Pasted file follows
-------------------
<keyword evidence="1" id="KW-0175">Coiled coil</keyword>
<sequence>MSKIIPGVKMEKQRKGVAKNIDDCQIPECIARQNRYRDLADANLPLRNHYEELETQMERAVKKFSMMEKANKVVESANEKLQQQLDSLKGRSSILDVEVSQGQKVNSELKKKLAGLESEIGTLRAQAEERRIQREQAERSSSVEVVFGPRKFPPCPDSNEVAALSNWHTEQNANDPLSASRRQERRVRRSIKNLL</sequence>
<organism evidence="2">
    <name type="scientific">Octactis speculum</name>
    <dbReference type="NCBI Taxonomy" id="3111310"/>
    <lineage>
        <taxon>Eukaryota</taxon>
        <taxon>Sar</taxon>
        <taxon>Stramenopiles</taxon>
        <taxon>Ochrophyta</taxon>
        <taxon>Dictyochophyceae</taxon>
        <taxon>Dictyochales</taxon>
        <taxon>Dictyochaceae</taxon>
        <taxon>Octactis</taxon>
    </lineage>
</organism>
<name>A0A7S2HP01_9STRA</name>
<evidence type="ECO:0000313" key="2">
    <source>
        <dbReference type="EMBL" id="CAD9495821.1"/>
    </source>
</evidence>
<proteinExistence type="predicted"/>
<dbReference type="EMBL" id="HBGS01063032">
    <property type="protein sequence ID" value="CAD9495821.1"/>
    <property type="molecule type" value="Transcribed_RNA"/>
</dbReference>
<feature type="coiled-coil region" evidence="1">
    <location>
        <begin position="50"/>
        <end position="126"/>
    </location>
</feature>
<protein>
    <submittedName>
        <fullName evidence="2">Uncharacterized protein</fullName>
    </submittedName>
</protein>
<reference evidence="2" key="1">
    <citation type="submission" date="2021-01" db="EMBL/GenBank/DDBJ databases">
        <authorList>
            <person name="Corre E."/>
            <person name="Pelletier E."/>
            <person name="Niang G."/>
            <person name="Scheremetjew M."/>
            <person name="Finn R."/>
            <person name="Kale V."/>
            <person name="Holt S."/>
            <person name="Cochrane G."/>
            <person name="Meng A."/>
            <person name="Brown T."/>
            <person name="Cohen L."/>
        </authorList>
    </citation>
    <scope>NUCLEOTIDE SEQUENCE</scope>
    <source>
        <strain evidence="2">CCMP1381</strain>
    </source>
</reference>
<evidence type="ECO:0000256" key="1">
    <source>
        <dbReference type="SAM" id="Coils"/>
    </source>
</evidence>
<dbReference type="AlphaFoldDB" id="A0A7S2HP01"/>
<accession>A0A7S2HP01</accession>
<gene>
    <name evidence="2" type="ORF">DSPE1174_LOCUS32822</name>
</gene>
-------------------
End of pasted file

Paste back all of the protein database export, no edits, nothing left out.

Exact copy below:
<keyword evidence="1" id="KW-0175">Coiled coil</keyword>
<sequence>MSKIIPGVKMEKQRKGVAKNIDDCQIPECIARQNRYRDLADANLPLRNHYEELETQMERAVKKFSMMEKANKVVESANEKLQQQLDSLKGRSSILDVEVSQGQKVNSELKKKLAGLESEIGTLRAQAEERRIQREQAERSSSVEVVFGPRKFPPCPDSNEVAALSNWHTEQNANDPLSASRRQERRVRRSIKNLL</sequence>
<organism evidence="2">
    <name type="scientific">Octactis speculum</name>
    <dbReference type="NCBI Taxonomy" id="3111310"/>
    <lineage>
        <taxon>Eukaryota</taxon>
        <taxon>Sar</taxon>
        <taxon>Stramenopiles</taxon>
        <taxon>Ochrophyta</taxon>
        <taxon>Dictyochophyceae</taxon>
        <taxon>Dictyochales</taxon>
        <taxon>Dictyochaceae</taxon>
        <taxon>Octactis</taxon>
    </lineage>
</organism>
<name>A0A7S2HP01_9STRA</name>
<evidence type="ECO:0000313" key="2">
    <source>
        <dbReference type="EMBL" id="CAD9495821.1"/>
    </source>
</evidence>
<proteinExistence type="predicted"/>
<dbReference type="EMBL" id="HBGS01063032">
    <property type="protein sequence ID" value="CAD9495821.1"/>
    <property type="molecule type" value="Transcribed_RNA"/>
</dbReference>
<feature type="coiled-coil region" evidence="1">
    <location>
        <begin position="50"/>
        <end position="126"/>
    </location>
</feature>
<protein>
    <submittedName>
        <fullName evidence="2">Uncharacterized protein</fullName>
    </submittedName>
</protein>
<reference evidence="2" key="1">
    <citation type="submission" date="2021-01" db="EMBL/GenBank/DDBJ databases">
        <authorList>
            <person name="Corre E."/>
            <person name="Pelletier E."/>
            <person name="Niang G."/>
            <person name="Scheremetjew M."/>
            <person name="Finn R."/>
            <person name="Kale V."/>
            <person name="Holt S."/>
            <person name="Cochrane G."/>
            <person name="Meng A."/>
            <person name="Brown T."/>
            <person name="Cohen L."/>
        </authorList>
    </citation>
    <scope>NUCLEOTIDE SEQUENCE</scope>
    <source>
        <strain evidence="2">CCMP1381</strain>
    </source>
</reference>
<evidence type="ECO:0000256" key="1">
    <source>
        <dbReference type="SAM" id="Coils"/>
    </source>
</evidence>
<dbReference type="AlphaFoldDB" id="A0A7S2HP01"/>
<accession>A0A7S2HP01</accession>
<gene>
    <name evidence="2" type="ORF">DSPE1174_LOCUS32822</name>
</gene>